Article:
Essay On Things Fall Apart By Chinua Achebe
Things Fall Apart is the debut novel by Chinua Achebe which is about the land of Ibo in Nigeria. The author has reflected the culture, traditions, history and the typical life of this African village. This novel was published in 1958. She has written Things Fall Apart in response to the European novels, which regarded Africans as savages and emphasized on the need of enlightening and civilizing them. She has set the novel in Nigerian outskirts before the white missionaries colonized this place.
The passage selected for the analysis also revolves around the same theme of imperial discourses and Africa.
“And at last the locusts did descend. They settled on every tree and on every blade of grass; they settled on the roofs and covered the bare ground. Mighty tree branches broke away under them, and the whole country became the brown-earth color of the vast, hungry swarm”
Europeans always took Africans as sub humans. The use of the term “primitives” for them is a subtle insult to their culture, civilization and ethnicity. The above passage is taken from Chapter 7 which symbolizes the arrival of colonizers. The context is allegorical with symbolic significance which lies in the Western imperialism and their lust to control. The author has already speculated the terrible consequences on the culture, civilization and society of Igbo which are likely to occur right after the inevitable arrival. The repetition of the phrase “they settled” is an excellent example of rhetorical device anaphora and directs the attention of the readers towards the actual purpose of missioners. The use of term locusts is a metaphor used for the imperialists which were about to attack the peaceful village of Africa. The repetition of the word “every” also comprehends the sudden ubiquitous locusts. Both the words reflect the colonizers, their arrival and presence.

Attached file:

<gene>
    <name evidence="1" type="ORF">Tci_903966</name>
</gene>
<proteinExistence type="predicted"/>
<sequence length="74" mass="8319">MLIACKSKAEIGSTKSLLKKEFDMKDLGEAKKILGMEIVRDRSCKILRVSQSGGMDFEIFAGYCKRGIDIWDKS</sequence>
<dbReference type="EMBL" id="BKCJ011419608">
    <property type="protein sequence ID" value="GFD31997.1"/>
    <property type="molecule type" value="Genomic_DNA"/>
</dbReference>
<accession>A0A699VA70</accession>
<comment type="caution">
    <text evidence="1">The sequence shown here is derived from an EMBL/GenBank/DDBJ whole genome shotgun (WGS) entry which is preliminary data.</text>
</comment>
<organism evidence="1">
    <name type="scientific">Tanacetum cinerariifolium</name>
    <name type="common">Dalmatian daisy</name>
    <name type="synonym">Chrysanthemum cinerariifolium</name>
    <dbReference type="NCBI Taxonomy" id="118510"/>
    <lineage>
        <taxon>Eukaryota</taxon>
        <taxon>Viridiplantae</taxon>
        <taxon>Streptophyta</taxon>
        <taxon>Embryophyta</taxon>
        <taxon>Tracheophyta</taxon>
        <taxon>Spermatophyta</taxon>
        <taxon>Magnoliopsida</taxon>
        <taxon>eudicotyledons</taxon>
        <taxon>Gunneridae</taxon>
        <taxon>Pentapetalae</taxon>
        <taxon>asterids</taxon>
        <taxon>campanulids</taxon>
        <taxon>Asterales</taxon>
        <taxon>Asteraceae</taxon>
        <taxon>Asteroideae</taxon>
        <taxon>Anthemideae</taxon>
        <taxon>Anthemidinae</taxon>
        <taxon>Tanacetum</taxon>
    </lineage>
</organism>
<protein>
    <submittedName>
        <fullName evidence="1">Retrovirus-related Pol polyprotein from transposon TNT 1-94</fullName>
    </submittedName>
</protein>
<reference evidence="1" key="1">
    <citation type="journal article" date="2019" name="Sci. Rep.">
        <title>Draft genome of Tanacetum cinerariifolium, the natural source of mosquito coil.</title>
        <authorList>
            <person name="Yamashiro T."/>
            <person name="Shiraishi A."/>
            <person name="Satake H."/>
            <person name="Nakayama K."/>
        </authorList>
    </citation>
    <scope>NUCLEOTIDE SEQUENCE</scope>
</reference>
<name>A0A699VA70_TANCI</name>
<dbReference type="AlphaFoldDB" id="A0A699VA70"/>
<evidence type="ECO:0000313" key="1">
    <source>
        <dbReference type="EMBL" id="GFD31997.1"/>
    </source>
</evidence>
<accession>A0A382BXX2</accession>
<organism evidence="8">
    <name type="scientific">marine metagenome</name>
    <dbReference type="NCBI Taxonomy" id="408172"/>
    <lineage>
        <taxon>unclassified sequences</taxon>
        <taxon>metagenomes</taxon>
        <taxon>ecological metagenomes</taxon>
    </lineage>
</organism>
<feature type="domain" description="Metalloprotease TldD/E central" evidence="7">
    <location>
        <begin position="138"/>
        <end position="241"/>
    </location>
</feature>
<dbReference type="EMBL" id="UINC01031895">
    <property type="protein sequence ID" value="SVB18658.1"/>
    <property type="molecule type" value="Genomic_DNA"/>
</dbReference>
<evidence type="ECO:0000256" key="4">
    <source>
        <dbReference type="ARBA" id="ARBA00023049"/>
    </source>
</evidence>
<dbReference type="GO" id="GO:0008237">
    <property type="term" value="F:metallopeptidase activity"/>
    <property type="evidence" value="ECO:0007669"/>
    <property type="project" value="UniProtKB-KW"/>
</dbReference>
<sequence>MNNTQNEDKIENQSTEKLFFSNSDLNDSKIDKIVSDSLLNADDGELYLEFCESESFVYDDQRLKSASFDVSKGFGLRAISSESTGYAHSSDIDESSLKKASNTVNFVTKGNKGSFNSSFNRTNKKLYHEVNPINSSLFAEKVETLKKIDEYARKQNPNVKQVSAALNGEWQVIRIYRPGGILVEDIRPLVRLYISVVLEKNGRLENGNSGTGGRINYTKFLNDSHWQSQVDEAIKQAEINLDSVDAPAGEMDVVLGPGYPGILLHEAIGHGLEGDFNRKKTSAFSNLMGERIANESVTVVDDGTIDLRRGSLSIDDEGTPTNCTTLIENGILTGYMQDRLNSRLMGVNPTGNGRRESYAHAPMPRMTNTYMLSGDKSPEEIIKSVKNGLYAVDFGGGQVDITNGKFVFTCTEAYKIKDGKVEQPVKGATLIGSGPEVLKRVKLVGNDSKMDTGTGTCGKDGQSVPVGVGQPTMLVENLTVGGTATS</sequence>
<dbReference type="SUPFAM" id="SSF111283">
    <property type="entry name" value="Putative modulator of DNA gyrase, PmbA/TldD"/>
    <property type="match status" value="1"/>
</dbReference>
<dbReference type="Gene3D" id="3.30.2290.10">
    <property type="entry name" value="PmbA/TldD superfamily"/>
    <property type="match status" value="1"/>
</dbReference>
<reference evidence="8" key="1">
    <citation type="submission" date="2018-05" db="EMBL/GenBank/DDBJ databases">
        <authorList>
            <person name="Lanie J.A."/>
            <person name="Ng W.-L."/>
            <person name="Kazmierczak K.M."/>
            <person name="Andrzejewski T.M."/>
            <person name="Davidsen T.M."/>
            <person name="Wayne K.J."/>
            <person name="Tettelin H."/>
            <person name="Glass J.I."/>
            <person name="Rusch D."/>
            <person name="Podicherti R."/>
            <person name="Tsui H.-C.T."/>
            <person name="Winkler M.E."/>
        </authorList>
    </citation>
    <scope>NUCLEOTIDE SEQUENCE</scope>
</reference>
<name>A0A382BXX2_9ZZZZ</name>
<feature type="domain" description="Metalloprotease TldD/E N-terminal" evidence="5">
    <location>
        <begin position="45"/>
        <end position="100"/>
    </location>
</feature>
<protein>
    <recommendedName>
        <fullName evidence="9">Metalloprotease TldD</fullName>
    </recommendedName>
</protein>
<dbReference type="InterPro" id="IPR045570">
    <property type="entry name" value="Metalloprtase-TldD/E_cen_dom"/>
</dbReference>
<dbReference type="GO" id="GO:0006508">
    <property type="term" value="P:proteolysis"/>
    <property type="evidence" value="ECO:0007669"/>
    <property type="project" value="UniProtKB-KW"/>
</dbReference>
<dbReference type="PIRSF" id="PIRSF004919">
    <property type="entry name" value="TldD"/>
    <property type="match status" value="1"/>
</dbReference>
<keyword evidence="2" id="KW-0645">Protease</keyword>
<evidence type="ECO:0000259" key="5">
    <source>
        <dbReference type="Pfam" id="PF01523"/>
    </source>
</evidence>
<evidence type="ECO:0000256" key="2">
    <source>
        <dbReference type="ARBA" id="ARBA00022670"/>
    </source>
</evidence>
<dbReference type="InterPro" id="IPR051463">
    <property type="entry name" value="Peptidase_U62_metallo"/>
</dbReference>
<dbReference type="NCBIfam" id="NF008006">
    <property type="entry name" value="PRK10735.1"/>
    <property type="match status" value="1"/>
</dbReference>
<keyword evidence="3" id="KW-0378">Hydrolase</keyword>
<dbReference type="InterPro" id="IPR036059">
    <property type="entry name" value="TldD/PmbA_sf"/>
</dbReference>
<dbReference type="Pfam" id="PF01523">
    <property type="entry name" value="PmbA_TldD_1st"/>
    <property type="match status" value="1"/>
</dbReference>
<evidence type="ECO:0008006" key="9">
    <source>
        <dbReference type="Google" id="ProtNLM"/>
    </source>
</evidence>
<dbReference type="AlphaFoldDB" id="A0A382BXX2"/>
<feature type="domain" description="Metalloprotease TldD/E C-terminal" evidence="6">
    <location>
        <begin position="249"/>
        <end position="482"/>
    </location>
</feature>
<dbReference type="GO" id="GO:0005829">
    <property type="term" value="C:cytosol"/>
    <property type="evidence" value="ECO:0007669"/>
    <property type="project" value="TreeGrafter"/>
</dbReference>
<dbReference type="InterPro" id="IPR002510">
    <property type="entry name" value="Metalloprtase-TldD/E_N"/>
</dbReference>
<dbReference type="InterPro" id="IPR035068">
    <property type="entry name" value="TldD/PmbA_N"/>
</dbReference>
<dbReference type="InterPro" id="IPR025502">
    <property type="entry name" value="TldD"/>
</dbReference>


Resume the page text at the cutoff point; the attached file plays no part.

These conceptions and ideas are related to the previous themes in the story. For example “The lizard that jumped from the high iroko tree to the ground said he would praise himself if no one else did.” (Achebe, p.21) interprets the same nature of white people who would do anything to gain control on so called savages. This ironical behavior can be linked with the habitual European hypocrisy as they pretend to be the great protagonists of cultural relativism. Every culture in its own context is best and no one has the right to categorize the societies into savages, barbarism and civilization based on their own ethnocentric judgments. None of the society is superior or inferior. Europeans have the history of imperialism and their urge to rule with power actually makes them savages instead of Africans.
Achebe, Chinua. Things Fall Apart. New York: Anchor Books, 1959.